More on Our Ten Words

So, last night I stayed up way too late posting a diary at Dailykos out of sheer frustration concerning what I see as a disturbing trend of inaction among the netroots. I am not going to repost that here, because I think I have already harangued you guys enough for one week. However, Scott's Our Ten Words post from one week ago has been on my mind lately, and toward the end of the piece I posted my attempt at a ten-word elevator pitch:Broad prosperity, practical government, free expression, common good, better future I think the "broad prosperity" and "better future" bits are pretty obvious. "Better future" is the two-word pitch for progressivism. Conservatives are always longing for, and finding their Golden Ages, in the past, while progressives always find their ideals and Golden Ages in a time yet to come. Further, the hallmark of Democratic governance since 1932 has clearly been "broad prosperity." On their own, those four words do an excellent job of summing up quite a bit of the liberal / progressive philosophy for over a century now.

But I guess we are supposed to have ten words, not four, and the next six words are a little more contentious. Even though they are very similar phrases, I went with "practical government" instead of "effective government" because I think "practical" is a better gut-level expression of so-called techno-liberalism than "effective," which is a little too corporate-speak for my tastes. Progressives believe that the goal in government should be to find out what works, rather than to govern based on theory and faith. A belief in science, a willingness to admit mistakes, and the reality-based community are all summarized by this phrase.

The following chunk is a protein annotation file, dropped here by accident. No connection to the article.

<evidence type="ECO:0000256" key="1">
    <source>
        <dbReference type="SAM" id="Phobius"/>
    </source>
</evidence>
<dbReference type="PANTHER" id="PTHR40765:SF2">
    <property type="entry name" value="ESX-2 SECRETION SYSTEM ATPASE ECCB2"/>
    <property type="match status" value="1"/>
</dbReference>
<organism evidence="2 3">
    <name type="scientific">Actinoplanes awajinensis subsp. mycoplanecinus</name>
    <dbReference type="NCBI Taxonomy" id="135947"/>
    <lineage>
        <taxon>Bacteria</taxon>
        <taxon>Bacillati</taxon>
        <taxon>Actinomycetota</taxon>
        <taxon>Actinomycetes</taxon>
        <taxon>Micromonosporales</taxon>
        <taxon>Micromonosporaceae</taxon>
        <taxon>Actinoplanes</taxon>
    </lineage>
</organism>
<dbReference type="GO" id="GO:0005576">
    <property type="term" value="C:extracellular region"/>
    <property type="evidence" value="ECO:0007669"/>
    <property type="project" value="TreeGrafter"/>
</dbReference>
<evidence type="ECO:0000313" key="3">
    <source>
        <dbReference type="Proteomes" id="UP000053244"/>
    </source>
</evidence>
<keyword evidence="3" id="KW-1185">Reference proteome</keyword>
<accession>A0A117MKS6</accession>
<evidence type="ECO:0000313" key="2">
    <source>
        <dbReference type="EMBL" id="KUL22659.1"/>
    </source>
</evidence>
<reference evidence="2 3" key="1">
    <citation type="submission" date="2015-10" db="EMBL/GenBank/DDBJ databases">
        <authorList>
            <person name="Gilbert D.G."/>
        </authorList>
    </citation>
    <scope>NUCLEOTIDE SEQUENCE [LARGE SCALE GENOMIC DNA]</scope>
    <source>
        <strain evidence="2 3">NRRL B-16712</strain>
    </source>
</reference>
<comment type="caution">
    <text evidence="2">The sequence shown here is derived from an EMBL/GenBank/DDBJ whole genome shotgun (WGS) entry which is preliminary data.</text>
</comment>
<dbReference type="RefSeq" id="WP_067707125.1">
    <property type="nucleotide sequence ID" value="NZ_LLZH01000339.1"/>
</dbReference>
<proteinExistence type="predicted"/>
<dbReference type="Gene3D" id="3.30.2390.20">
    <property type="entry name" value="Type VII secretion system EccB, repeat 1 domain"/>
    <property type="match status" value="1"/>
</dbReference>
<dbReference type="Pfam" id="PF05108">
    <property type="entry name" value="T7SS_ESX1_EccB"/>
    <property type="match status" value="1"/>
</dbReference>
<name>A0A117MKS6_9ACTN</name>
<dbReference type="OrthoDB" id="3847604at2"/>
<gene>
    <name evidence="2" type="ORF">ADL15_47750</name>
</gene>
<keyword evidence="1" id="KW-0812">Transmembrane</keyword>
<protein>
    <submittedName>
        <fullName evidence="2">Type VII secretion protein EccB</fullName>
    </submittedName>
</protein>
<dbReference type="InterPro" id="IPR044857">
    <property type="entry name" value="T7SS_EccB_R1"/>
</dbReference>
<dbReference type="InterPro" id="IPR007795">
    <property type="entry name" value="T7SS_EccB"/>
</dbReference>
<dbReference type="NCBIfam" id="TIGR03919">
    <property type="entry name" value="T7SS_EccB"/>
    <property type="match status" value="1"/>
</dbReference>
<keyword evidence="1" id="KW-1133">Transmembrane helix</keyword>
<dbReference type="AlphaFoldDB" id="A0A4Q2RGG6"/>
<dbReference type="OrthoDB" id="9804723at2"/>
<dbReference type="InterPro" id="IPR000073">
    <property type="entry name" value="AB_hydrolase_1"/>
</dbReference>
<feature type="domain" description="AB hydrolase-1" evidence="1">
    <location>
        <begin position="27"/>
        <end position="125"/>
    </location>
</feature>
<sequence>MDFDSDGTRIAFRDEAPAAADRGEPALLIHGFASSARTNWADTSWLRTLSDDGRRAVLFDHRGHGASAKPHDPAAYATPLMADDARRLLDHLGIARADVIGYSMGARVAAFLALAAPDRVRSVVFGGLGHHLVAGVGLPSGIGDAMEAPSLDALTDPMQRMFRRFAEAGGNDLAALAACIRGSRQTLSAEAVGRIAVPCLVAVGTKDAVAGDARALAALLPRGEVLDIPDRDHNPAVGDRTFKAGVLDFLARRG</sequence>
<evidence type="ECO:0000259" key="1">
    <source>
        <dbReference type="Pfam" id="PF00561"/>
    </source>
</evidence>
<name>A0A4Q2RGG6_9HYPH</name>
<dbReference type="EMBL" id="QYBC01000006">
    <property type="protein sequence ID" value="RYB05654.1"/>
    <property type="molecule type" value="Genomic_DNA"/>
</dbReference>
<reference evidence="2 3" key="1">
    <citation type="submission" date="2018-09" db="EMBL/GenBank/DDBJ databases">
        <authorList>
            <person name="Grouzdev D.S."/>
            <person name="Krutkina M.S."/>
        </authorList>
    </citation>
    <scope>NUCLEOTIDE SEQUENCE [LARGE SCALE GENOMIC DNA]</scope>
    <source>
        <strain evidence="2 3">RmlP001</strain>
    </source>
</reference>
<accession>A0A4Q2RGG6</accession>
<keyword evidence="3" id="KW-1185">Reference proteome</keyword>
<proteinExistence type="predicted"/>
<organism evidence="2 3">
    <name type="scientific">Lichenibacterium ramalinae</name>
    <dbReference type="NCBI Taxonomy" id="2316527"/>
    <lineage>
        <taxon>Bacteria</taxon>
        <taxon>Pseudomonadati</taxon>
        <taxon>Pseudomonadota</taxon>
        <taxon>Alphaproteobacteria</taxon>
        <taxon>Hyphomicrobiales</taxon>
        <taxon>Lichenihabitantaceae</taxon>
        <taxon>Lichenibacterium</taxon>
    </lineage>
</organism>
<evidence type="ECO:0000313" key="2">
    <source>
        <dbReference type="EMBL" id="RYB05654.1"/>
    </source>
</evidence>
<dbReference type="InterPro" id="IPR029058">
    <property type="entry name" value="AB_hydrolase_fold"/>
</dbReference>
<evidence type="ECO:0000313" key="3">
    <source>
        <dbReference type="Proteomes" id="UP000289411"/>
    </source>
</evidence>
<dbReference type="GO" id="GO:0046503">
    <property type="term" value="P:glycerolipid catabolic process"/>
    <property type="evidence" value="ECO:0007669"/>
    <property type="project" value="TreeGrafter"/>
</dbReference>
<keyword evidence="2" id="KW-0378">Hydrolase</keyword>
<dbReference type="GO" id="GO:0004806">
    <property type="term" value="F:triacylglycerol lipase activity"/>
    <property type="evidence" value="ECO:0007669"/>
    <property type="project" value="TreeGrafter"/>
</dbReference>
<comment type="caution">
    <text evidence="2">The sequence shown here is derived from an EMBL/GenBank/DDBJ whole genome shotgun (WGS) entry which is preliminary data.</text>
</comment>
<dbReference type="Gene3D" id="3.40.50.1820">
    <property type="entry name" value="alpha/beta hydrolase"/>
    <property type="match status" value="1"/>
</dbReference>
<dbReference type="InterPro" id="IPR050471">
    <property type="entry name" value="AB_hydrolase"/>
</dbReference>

I also debated for a while between "common good" and "mutual responsibility." I think any accurate elevator pitch about progressivism needs something to express the simple sentiment that we are all in it together, rather than out fending for ourselves. In the end, I went with "common good" to elevate the tone a little bit. I like the slightly less preachy, yet somehow still more values-speak, tone of "common good." It also has none of the multi-syllabic awkwardness of "mutual responsibility." I think it sounds right to me because it rings of the preamble to the Constitution.

For the final two words, I went with "free expression." This was a tricky one, but this is a phrase that has really stuck in my head over the past year. I think we need an aspect of the pitch that explains how people should be allowed to be whatever they want to be, and do whatever they want with themselves. At the beating heart of progressivism / liberalism is the belief in a pluralistic society, and the rejection of the so-called "culture war." When I want to describe this belief from my gut, the term "free expression" is what consistently comes to mind.

So, what do you think? I'd like to know. I would also like to hear your ten-word elevator pitch. The only way we are going to figure this out is to keep talking about it, and to eventually settle on language that, from deep in our hearts, minds and guts, just really makes sense to us.

Our Ten Words